Skill-Testing Questions: Mandatory Knowledge for Rails Beginners

In 2012, I wrote this list of 'skill-testing' questions for what you ought to know before starting Rails. I still think they're relevant today, even if I don't use Rails that frequently. These are good things to know, but they're the bare minimum.

You must know how to turn on a computer, and how to do basic operations. You must not be afraid to type.

  1. Have you read How to Ask Good Questions?
  2. What operating system are you running?
  3. What text editor do you use?
  4. Does it have syntax highlighting? (If you answer 'no' to this question, as well, you fail it).
  5. What is a command line? How do you access it on your operating system?
  6. What does a programmer do? (Judge yourself: if you have no real idea beyond 'makes a computer work', then you fail it).
  7. What sort of operations would I use to move one line of text of a file to another part of the same file?
  8. What is the difference between a web application and a web page or web site?

If you can answer these questions, you win this category.

This is a tough thing to say, though. If your answer to #2 was 'Windows', you need to understand that Rails—and indeed, most modern, cutting-edge programming stuff—is not meant for you. Accuse me of elitism, sure, but it's a simple fact of the matter that many, if not most big-name programmers program on one of these two platforms (or some more extreme variant). You can program and do Rails on Windows, but you are swimming against the current. You are going to fight battles learning to program, so ask yourself: is using this operating system the battle you wish to fight? The correct answer is no, but you might have your reasons. Nevertheless, you can download and install a copy of Linux so amazingly easy these days that you're making it hard if you choose not to.

You must understand some command-line basics.

We're out of the category where you can pass just by having a pulse and understanding what programmers do for a living. Here, you have to have a basic knowledge of how to navigate the file structure, create files and directories, open, edit, and delete files.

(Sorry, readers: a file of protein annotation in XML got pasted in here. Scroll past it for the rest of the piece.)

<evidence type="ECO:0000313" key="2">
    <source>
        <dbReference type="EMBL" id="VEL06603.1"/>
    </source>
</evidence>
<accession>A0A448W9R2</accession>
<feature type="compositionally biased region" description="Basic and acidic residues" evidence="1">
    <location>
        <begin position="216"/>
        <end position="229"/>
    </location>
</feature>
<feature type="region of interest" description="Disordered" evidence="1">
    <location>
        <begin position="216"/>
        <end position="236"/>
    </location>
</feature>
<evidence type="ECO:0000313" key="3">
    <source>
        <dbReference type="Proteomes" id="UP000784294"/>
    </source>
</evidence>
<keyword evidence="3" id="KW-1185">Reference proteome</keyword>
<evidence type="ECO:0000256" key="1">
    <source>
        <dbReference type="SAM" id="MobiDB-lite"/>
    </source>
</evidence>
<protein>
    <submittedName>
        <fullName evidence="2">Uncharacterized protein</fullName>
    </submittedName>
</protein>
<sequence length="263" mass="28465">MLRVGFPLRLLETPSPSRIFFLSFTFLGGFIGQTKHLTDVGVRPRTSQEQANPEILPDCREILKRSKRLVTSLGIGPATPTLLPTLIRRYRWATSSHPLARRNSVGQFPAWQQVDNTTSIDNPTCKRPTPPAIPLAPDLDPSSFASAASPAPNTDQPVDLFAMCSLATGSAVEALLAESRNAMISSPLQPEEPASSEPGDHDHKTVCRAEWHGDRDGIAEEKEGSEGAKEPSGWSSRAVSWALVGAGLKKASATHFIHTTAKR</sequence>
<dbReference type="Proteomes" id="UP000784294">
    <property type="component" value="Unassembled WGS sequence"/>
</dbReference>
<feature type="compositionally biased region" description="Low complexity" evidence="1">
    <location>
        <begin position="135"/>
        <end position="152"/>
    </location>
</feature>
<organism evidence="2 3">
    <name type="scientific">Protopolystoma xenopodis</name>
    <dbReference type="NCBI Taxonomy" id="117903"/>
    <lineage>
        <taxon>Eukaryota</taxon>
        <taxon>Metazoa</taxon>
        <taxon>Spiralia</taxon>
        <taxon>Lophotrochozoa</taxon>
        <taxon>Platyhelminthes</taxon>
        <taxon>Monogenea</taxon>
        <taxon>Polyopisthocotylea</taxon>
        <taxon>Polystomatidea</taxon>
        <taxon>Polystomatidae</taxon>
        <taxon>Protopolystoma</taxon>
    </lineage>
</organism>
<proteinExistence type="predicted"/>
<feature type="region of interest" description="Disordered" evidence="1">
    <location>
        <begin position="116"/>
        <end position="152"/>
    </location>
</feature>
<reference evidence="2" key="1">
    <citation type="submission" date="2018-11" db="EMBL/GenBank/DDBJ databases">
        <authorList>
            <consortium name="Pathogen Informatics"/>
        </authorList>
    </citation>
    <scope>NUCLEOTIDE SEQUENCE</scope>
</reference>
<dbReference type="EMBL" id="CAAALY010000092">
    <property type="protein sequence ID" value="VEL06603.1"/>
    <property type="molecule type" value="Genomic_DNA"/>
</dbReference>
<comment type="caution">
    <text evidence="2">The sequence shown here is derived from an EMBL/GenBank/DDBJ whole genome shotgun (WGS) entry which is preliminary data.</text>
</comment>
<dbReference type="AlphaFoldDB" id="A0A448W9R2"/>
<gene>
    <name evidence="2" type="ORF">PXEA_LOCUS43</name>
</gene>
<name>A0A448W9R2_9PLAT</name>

Rails, of course, makes heavy use of the command line. You literally cannot start programming in Rails if you cannot use it.

How many of these commands do you know? You don't have to know every single one, but if you're uncomfortable with more than one or two of these, spend a little more time here.

  1. cd
  2. ls
  3. pwd
  4. mkdir
  5. rmdir
  6. rm
  7. mv
  8. cp
  9. touch
  10. vim / nano / pico / emacs (one of these)
  11. chmod
  12. chown
  13. grep

You must understand some Ruby.

In particular, focus on the methods dealing with Arrays and Hashes, and make sure you understand block syntax and the concepts behind yield.

Once you learn these things, you will find that promised efficiency—I promise you.

You should be able to explain what each of the following code samples does:

Success!

If you make it to this point, you should be good to start learning Rails. This doesn't mean that you can stop learning more about the command line or about Ruby, but you won't spend the gross majority of your time fighting these things.

About Me

I write about self-improvement at Think Really Hard.

I live in Brockville, Ontario, Canada, where I spend most of my time singing, cooking, and homeschooling my wonderful four-year-old Linus with my wife Becky.

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